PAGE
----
In October Evans worked at a part-time job, without apparent incident. In November he was referred by his probation officer to Consolidated Industries for vocational rehabilitation. He participated in that program on a trial basis for approximately 10 days over the next three or four weeks.
Throughout this period his participation in the outpatient program diminished. In October he said he did not want to come any more because he had a job. He rarely met with his psychiatrist in October and did not see her after November 1. He did not regularly go to the clinic for his medication in October, and in November only appeared on two dates, November 9 and November 30.
His psychiatrist encouraged him to continue in the outpatient program and to take his medication. When he complained that the drugs made him drowsy at work, she reduced the dosage and directed him to take the medicine at night. On November 17 she informed his probation officer that he was not taking his medication. She also monitored his behavior through the probation officer and others and found no evidence that his condition was deteriorating. On the contrary, she was informed that he appeared to be polite and cooperative by all who observed him at the clinic, the probation office and Consolidated Industries. Indeed he was being considered for permanent membership at Consolidated at the time of the assault on December 9, 1981.
At the trial, the claimant urged that the State had been negligent in the care and treatment of Evans by releasing him and permitting him to remain on outpatient status in 1981, particularly after his psychiatrist had reason to believe he was not taking his medication as prescribed. The Court of Claims held that the decision to release Evans in January 1981 involved a medical judgment for which the State could not be held liable. However, the court concluded that the State was negligent in admitting Evans to outpatient care, instead of confining him as an inpatient in September 1981. The court also held that the State psychiatrist should have done "something more" when it became evident that the patient was not taking his prescribed medication.
The Appellate Division affirmed, without opinion. One justice dissented on the ground that the State, if negligent, should not be held liable for the assault on a third party under the facts of this case ( 107 A.D.2d 1042).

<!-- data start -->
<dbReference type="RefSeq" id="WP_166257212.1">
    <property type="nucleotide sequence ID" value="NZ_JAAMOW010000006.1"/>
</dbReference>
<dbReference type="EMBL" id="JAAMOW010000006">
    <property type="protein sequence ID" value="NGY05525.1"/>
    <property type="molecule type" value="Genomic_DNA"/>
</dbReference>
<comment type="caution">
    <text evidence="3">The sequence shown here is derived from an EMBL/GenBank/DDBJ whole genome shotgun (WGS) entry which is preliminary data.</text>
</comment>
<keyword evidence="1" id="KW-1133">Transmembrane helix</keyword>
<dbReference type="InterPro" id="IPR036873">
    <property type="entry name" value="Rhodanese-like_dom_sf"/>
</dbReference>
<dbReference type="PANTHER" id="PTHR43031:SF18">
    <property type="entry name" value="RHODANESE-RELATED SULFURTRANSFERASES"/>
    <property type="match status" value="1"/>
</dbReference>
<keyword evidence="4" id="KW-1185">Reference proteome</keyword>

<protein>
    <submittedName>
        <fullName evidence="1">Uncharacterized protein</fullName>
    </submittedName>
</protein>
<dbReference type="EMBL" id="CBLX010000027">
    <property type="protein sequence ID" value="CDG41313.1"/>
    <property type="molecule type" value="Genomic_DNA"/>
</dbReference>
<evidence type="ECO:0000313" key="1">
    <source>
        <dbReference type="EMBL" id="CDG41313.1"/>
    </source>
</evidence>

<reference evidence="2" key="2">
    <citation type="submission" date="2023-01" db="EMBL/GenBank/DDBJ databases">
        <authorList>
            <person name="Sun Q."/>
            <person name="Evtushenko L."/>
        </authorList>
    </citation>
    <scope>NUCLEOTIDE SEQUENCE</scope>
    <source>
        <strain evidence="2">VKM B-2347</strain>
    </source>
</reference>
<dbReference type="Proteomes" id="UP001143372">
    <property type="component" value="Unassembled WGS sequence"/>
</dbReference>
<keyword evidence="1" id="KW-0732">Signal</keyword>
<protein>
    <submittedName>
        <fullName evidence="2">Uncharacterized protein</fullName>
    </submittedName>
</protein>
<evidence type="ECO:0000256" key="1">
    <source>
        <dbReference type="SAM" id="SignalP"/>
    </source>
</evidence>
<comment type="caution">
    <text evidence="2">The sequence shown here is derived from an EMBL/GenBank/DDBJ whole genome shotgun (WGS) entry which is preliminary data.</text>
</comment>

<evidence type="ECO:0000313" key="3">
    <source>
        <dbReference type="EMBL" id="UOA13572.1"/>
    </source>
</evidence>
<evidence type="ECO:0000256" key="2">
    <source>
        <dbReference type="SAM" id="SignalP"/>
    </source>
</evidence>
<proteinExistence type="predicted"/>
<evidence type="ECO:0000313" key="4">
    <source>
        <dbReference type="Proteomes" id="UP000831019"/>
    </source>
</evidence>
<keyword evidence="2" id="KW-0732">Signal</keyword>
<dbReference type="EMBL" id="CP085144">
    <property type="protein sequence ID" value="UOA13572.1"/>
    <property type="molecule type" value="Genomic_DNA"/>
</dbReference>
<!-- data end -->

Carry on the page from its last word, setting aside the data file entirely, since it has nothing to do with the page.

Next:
The claim should have been dismissed. As noted, the State's first contention on this appeal is that the claim should have been dismissed because the claimant failed to establish a special relationship between the State and the injured party. The claimant concedes that such a relationship was not established, but argues that it is not necessary where it is alleged that the State's negligent care and treatment of a mental patient has resulted in injury to a third party.
The State's argument is based on the basic principle that the State cannot be held liable for negligent failure to perform governmental activities, such as providing police and fire protection or law enforcement generally, unless a special relationship had been established between the State and the person injured (De Long v County of Erie, 60 N.Y.2d 296; O'Connor v City of New York, 58 N.Y.2d 184; Weiner v Metropolitan Transp. Auth., 55 N.Y.2d 175; Garrett v Town of Greece, 55 N.Y.2d 774; Riss v City of New York, 22 N.Y.2d 579). It is urged that this principle is applicable here because the essence of the complaint is the State's negligent failure to prevent Evans from criminally assaulting claimant's husband. The rule, however, has no application in cases where the State engages in a proprietary function (Miller v State of New York, 62 N.Y.2d 506; Bass v City of New York, 38 A.D.2d 407, affd no opn 32 N.Y.2d 894), such as providing medical and psychiatric care (see, Riss v City of New York, supra, at pp 581-582). In those cases, the State is held to the same duty of care as private individuals and institutions engaging in the same activity (Miller v State of New York, supra, at p 511; Bernardine v City of New York, 294 N.Y. 361; Court of Claims Act § 8 CTC; see also, Koenigsmark v State of New York, 55 N.Y.2d 928; Cohen v State of New York, 51 A.D.2d 494, affd 41 N.Y.2d 1086; St. George v State of New York, 283 App. Div. 245, affd no opn 308 N.Y. 681; Daley v State of New York, 273 App. Div. 552, affd no opn 298 N.Y. 880).